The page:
Is Loan Prequalification Available?
Ascent does have a prequalification tool, which you can use by completing four steps. There’s no impact on your credit score, so you can shop around and compare offers from different private student loan lenders.
With Ascent, there are no application or origination fees. There are also no prepayment penalties if you decide to pay off your loan early. There may be a late fee if you miss a payment, although the exact amount is not disclosed on the website.
When you take out a loan from Ascent, it’s a good idea to sign up for automatic payments. Not only does autopay reduce your chances of missing a payment and incurring late fees, but it can also help you save money. Ascent will give you an interest rate reduction of 0.25% or 2%, depending on your loan terms.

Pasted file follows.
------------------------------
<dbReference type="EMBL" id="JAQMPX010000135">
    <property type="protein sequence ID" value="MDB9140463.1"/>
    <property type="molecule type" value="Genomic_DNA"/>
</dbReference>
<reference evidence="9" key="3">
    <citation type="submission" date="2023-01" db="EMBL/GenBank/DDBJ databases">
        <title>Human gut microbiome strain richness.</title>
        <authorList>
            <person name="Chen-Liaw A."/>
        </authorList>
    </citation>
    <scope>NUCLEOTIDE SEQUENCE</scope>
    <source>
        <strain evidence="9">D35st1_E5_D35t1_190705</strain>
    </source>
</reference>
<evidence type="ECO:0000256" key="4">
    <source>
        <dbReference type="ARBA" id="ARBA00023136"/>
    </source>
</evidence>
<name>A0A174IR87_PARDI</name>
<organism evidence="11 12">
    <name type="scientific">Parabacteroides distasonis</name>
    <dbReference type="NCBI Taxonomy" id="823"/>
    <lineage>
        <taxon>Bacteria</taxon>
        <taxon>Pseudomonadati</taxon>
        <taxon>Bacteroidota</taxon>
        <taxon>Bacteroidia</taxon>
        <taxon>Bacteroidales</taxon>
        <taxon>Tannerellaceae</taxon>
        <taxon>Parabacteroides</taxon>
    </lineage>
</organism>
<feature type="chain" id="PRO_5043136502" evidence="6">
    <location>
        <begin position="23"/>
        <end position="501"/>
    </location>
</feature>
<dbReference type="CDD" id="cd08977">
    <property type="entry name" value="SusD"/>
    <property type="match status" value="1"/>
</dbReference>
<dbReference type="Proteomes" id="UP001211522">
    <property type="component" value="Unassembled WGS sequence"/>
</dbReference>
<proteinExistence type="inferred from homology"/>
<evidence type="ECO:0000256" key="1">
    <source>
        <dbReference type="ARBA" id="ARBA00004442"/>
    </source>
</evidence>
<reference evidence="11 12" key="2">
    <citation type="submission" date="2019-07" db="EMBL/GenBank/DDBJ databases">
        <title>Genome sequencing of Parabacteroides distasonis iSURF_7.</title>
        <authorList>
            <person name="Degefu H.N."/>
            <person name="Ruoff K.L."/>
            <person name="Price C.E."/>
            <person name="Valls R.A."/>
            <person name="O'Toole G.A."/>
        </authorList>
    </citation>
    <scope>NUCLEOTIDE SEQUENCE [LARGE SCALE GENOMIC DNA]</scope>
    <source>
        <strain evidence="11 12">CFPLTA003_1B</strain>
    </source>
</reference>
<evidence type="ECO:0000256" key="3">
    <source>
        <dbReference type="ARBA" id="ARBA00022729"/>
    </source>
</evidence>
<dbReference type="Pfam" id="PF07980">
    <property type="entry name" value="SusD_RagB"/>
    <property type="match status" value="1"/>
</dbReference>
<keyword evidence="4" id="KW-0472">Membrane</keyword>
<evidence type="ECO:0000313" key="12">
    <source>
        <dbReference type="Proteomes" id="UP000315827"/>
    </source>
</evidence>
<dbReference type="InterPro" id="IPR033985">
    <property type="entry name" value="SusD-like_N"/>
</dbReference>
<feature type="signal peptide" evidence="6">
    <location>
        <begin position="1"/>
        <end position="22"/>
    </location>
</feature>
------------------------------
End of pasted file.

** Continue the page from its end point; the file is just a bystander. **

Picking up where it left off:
The only loans eligible for the 2% automatic payment discount are non-cosigned future income-based loans. Cosigned loans and credit-based loans without a cosigner only qualify for a 0.25% discount.
There are four repayment options with Ascent student loans:
- Deferred Repayment—You don’t start making payments until six months after leaving school.
- Fixed Repayment—You make monthly payments of $25 while you’re in school at least half-time.
- Interest-Only Repayment—While you’re enrolled at least half-time in school, you make payments only toward the interest.
- Progressive Repayment—You start with lower payments after graduation. Over time, they slowly increase until the loan is paid off.
There are two main benefits to being an Ascent borrower.